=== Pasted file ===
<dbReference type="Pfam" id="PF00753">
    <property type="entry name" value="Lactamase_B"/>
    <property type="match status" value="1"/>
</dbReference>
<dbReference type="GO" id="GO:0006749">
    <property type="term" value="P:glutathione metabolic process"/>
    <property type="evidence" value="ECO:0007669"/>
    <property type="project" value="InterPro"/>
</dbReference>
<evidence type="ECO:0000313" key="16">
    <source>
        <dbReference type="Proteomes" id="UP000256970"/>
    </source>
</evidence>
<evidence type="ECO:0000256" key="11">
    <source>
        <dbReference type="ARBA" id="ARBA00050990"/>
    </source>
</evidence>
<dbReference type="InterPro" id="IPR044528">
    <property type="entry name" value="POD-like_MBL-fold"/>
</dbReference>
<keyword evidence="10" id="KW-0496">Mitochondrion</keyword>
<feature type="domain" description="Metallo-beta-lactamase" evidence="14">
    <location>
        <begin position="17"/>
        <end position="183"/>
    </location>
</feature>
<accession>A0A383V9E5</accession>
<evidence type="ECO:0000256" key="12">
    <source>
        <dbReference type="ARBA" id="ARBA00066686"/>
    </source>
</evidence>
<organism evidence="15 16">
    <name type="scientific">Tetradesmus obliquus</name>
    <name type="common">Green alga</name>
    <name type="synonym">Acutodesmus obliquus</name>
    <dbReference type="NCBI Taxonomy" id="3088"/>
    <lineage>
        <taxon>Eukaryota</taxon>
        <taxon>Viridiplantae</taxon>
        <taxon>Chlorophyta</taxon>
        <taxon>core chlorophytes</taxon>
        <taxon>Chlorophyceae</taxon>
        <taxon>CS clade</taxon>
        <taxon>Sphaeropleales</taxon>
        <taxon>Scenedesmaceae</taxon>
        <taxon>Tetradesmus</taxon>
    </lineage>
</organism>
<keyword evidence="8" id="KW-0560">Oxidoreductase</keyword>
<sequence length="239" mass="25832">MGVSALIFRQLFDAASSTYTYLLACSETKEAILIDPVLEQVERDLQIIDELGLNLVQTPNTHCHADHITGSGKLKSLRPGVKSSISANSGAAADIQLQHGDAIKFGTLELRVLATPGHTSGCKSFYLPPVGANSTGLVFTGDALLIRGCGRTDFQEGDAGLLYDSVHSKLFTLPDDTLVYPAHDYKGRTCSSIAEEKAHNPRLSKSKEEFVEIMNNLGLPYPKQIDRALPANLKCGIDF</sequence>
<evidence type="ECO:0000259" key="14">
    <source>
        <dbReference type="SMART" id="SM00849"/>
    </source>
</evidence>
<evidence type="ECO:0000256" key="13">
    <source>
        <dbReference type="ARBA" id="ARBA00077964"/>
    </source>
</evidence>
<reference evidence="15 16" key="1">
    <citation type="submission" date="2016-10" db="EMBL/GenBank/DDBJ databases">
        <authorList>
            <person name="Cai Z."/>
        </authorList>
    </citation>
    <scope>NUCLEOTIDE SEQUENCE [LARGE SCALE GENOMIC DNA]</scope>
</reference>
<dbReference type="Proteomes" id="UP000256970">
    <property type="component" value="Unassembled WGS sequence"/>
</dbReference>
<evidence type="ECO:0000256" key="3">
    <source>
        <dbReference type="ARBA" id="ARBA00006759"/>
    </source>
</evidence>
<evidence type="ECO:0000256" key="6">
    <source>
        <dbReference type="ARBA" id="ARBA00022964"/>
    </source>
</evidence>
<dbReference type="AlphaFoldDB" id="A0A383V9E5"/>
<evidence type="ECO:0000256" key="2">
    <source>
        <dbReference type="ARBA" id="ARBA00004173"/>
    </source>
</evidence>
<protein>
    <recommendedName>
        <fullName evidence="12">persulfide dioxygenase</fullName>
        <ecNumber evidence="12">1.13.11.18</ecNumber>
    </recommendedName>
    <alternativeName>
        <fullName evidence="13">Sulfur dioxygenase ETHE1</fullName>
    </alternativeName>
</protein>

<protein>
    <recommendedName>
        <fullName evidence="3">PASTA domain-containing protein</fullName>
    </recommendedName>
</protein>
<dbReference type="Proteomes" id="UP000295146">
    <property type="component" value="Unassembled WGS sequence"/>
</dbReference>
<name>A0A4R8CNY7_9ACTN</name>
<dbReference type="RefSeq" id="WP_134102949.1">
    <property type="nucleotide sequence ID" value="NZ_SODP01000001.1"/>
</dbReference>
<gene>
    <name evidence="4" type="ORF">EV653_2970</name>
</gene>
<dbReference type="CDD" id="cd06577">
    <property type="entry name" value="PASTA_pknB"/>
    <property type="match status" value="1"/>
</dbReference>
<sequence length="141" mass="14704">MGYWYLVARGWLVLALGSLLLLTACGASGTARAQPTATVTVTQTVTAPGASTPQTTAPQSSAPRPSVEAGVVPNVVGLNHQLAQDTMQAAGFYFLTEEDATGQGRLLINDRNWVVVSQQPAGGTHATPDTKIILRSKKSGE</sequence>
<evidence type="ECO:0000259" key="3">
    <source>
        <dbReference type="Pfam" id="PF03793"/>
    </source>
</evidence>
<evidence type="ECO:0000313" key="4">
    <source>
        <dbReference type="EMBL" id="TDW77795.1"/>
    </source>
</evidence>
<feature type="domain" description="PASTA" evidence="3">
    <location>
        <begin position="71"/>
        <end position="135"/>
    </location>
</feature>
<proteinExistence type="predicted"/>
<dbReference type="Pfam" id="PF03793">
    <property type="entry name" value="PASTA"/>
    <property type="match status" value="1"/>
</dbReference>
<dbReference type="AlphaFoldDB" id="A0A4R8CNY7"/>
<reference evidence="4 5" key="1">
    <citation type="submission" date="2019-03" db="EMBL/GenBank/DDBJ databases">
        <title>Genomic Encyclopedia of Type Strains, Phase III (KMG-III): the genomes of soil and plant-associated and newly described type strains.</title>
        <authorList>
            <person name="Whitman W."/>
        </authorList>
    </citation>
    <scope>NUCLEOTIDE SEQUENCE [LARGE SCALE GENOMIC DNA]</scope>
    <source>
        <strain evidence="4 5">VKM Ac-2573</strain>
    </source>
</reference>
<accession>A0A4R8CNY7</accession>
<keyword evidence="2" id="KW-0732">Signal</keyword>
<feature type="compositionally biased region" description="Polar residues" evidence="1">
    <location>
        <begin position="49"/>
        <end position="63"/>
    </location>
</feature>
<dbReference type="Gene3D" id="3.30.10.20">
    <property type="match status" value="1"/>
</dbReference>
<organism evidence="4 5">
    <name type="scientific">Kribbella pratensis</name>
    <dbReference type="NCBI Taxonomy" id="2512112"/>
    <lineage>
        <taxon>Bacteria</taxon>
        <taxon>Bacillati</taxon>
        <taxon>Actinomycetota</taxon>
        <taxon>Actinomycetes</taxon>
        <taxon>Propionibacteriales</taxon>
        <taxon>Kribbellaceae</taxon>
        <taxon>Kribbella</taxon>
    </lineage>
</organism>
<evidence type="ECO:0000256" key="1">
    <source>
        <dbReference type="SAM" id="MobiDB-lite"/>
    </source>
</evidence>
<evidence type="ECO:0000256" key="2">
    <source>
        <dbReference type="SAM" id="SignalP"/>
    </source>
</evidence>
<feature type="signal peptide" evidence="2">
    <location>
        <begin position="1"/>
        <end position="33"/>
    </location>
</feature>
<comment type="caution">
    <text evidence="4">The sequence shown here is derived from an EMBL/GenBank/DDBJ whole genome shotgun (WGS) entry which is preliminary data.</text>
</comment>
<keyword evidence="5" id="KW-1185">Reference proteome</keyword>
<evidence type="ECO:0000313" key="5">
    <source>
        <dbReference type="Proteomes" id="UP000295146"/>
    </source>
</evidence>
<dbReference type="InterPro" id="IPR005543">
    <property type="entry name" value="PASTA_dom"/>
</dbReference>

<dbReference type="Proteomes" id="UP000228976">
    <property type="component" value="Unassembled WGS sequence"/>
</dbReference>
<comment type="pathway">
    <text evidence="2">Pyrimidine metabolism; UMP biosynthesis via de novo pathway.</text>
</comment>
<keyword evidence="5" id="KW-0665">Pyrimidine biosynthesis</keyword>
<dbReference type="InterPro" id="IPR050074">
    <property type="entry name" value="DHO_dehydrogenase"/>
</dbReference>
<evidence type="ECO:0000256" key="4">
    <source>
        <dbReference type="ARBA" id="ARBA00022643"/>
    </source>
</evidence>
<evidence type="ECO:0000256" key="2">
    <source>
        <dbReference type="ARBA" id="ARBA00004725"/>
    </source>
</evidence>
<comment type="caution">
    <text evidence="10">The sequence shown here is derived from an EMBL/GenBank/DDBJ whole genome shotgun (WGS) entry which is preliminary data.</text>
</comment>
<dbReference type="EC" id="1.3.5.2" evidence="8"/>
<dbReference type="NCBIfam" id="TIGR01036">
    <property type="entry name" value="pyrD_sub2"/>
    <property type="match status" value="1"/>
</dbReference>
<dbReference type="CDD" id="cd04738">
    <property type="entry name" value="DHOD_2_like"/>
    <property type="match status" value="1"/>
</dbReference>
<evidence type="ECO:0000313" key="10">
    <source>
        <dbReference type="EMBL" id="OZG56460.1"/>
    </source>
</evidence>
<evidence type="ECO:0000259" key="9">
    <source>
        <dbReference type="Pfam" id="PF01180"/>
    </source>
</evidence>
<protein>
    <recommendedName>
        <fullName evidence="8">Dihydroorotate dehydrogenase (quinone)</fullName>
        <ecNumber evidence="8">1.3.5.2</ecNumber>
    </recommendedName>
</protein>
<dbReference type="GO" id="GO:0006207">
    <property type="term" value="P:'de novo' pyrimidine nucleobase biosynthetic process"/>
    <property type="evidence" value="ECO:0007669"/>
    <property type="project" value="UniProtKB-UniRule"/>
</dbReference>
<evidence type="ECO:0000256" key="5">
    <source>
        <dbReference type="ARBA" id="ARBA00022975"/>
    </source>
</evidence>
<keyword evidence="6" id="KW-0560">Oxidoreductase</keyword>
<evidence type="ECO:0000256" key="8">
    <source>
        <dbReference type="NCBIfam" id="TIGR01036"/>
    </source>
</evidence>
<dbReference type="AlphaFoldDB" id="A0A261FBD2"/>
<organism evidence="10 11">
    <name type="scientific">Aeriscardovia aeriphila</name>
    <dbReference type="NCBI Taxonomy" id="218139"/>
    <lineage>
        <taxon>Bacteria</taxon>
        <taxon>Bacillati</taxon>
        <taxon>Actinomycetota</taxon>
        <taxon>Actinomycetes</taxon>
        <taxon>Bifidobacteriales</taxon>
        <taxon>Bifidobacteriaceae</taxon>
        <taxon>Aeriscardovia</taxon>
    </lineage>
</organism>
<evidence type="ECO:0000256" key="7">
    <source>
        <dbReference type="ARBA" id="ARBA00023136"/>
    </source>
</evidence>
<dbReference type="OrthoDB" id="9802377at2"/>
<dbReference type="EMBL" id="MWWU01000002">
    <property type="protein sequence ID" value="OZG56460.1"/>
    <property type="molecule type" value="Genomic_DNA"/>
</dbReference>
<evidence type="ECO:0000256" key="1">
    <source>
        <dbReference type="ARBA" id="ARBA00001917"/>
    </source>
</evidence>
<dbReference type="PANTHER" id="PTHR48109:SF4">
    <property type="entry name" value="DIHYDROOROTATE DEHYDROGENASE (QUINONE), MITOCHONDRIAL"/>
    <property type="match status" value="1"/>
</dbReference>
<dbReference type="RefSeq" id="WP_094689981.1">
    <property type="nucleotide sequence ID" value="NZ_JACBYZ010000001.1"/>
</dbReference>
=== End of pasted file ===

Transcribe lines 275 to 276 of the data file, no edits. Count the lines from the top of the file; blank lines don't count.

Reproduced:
    <lineage>
        <taxon>Bacteria</taxon>